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Memories of a martial law baby

/ 04:05 AM September 23, 2020

I come from a lost generation known as the “martial law babies.” I was 4 years old when Ferdinand Marcos became president in 1965, 11 when martial law was declared in 1972, and 24 when the 1986 People Power Revolt drove him to exile and eventual death in Hawaii.

I came of age knowing no other president but Marcos. I thought he came with Malacañang’s tacky, gold-painted, heavily carved, high-back chairs. His picture and initials “FM” were the staple in the front pages of the Bulletin and Daily Express. He dominated the 6 o’clock and 10 p.m. TV news, too. His speeches often interrupted regular programming, and when this happened, your only option was to switch off the TV set because all five channels ran the same “Public Service Announcement.”

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We knew of Imelda Marcos’ globe-trotting when TV forced her departures and arrivals on us, complete with fawning commentary by Rita Gaddi Baltazar or Ronnie Nathanielsz. Rita should have stuck to poetry and Ronnie to sports.

I grew up learning not just “Bayang Magiliw,” actually “Lupang Hinirang,” the national anthem; I was also taught the rousing “Bagong Pagsilang” (The March of the New Society) composed by Felipe Padilla de Leon with lyrics by Levi Celerio. We were made to plant vegetables in school as part of a “Green Revolution” to foil the Communist Red Revolution. We learned slogans like “Isang Bansa, Isang Diwa” or “Sa ikauunlad ng bayan, disiplina ang kailangan.” We were warned not to play around with these slogans lest we suffer the same fate as the comedian Ariel Ureta. He allegedly quipped, “Sa ikauunlad ng bayan, bisikleta ang kailangan,” and was punished by being made to ride a bike around a military camp till his tongue hung out in exhaustion.

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People of my generation remember Asiong Aksaya, a comic character created by Larry Alcala, who taught us to conserve water and electricity. They also experienced strict censorship of print, TV, and cinema. Cuss words and sex were cut out of TV and movies. Guns were allowed on screen but were blacked out on movie advertisements and billboards. Censors even banned the Japanese animated series “Voltes V” on the grounds that it incited the youth to violence.

The government warped our minds further by creating new meanings for old words and concepts: Love was associated with the air-conditioned Love Bus, Pag-ibig became housing loans, and KKK (which once stood for Andres Bonifacio’s revolutionary “Kataastaasan, Kagalanggalangang Katipunan ng mga Anak ng Bayan” took on a new meaning as “Kilusang Kabuhayan at Kaunlaran,” the government livelihood and socioeconomic development program.

Curfew was imposed from midnight to 4 in the morning. To get around it, you either had a curfew pass or indulged in “stay-in” slumber or pajama parties. We were taught to fear the police and the military, who were formerly seen as servants and protectors of the people. Metrocom or “pulis” replaced “moomoo” as the new bogeyman that yayas used to scare disobedient children. They punished curfew violators and jaywalkers with exposure to the sun or doing an unreasonable number of pushups. In the early days of martial law they rounded up young men with long hair and shaved their heads.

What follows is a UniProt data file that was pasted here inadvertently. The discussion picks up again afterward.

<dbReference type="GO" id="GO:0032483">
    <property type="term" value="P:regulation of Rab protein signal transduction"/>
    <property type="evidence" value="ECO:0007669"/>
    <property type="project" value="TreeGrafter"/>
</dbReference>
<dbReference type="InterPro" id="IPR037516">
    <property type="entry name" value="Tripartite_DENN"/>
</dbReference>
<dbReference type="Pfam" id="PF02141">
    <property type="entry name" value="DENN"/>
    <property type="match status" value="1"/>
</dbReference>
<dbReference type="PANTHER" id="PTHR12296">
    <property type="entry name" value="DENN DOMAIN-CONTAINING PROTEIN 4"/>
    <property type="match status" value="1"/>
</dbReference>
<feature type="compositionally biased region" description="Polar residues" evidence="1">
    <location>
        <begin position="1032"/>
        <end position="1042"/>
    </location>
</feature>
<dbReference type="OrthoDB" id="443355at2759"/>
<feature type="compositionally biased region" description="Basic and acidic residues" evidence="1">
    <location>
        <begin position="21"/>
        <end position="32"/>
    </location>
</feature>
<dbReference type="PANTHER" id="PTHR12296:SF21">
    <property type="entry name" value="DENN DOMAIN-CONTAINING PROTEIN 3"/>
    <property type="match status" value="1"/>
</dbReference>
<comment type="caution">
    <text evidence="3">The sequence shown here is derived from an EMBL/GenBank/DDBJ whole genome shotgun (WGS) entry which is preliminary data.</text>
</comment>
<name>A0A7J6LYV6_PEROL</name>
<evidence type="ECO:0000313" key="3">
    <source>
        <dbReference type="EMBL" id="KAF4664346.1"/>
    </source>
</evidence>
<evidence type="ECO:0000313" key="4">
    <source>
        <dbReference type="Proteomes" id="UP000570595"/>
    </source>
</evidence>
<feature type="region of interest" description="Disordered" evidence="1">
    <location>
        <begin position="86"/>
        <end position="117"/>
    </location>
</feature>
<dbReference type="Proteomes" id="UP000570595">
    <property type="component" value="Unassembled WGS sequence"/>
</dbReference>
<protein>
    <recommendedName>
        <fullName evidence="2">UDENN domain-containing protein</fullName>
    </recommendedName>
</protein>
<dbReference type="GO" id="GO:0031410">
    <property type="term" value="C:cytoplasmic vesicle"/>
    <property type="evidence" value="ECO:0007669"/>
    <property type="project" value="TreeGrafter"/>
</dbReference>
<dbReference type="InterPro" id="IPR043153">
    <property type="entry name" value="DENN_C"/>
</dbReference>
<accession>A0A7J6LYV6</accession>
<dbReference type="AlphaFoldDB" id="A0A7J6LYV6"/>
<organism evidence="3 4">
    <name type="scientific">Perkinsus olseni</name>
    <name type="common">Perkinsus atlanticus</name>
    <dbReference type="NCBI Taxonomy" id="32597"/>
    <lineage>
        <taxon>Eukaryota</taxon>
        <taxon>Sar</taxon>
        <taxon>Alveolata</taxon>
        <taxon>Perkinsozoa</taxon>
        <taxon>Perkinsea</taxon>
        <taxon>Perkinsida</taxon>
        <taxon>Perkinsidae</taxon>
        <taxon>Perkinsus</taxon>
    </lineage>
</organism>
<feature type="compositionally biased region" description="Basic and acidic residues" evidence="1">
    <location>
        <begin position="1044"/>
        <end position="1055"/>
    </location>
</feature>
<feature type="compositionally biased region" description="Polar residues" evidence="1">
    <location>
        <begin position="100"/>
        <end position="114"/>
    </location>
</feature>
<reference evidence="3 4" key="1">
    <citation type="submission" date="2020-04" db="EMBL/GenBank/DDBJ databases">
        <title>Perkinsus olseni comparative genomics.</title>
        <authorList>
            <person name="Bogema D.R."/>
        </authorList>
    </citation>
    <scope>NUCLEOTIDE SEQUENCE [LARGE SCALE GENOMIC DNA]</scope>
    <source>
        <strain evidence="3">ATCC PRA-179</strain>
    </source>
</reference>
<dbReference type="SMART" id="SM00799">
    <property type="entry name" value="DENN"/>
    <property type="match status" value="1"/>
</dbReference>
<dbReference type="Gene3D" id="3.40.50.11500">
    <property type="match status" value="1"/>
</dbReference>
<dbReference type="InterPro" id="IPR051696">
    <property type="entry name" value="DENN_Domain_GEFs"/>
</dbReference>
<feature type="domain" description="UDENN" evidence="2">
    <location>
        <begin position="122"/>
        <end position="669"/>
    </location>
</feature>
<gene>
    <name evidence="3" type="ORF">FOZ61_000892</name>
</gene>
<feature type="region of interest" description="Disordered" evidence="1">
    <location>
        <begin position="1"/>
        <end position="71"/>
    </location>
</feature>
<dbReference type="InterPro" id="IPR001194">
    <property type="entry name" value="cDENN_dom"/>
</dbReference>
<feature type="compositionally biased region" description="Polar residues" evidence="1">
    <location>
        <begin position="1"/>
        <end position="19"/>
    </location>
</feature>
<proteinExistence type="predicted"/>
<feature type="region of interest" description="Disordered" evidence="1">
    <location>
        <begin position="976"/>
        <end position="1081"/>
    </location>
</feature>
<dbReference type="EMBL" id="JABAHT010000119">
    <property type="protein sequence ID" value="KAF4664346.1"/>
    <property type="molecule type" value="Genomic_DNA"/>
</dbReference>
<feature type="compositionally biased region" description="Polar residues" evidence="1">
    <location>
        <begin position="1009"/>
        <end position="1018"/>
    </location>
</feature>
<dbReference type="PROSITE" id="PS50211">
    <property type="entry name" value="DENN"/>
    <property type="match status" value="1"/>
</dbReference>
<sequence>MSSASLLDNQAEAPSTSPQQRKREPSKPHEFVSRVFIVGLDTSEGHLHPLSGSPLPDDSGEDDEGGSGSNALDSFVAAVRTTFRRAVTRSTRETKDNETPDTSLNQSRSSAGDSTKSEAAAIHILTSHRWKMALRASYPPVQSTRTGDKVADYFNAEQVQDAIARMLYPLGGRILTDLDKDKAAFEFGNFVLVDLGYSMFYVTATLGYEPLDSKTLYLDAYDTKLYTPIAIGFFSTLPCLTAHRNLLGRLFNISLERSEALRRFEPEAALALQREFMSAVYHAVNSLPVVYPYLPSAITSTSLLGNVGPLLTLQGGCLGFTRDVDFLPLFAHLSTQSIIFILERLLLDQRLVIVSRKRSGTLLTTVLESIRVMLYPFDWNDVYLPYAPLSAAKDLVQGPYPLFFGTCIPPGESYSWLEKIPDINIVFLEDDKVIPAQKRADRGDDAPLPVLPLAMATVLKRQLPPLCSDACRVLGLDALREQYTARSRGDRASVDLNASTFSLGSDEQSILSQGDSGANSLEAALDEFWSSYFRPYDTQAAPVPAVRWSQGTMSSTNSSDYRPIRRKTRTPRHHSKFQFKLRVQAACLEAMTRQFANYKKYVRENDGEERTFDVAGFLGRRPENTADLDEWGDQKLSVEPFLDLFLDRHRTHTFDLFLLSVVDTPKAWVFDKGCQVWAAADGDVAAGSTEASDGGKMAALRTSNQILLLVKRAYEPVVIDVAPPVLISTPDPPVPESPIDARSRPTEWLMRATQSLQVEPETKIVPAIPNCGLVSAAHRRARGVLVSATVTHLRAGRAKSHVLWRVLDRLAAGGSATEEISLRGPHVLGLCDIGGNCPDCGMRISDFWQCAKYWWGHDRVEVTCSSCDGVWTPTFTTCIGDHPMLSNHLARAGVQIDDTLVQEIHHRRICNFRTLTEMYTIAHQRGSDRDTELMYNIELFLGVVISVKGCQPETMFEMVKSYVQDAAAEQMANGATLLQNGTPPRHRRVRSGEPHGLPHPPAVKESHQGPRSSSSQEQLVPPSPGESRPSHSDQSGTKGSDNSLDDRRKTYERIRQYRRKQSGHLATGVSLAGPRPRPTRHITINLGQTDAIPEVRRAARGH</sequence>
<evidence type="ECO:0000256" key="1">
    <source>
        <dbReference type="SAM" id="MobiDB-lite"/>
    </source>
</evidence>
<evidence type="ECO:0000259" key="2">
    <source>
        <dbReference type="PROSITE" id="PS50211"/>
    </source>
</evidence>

The government before 1972 was depicted as inefficient and corrupt. Officials caught in their old ways were described as “backsliding.” Aside from police and military surveillance, one had to be careful with one’s words; eyes and ears were everywhere to catch whispered criticism of the government, which was penalized as “rumor mongering.” If caught, you ended up in detention at A, B, or C, short for the urban military camps Aguinaldo, Bonifacio, and Crame.

The climate of fear and suspicion I grew up in is far from the “golden age” that some people would have us believe, but for college-age Filipinos born after 2000, martial law is as distant as dinosaurs and cavemen. Why are some of them duped into believing that Marcos was the greatest president? Martial law a golden age? Check Ferdinand Marcos on YouTube to find his 1982 US National Press Club address in multiple channels with views from as low as 37,000 to as high as 1.6 million. Marcos’ version of the past should be fact-checked and commented on fairly, but as it is, we are losing the memory game to the internet and social media.

Comments are welcome at [email protected]

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TAGS: Ambeth R. Ocampo, Ferdinand Marcos, Looking Back, Marcos martial law, martial law memories, Philippine history
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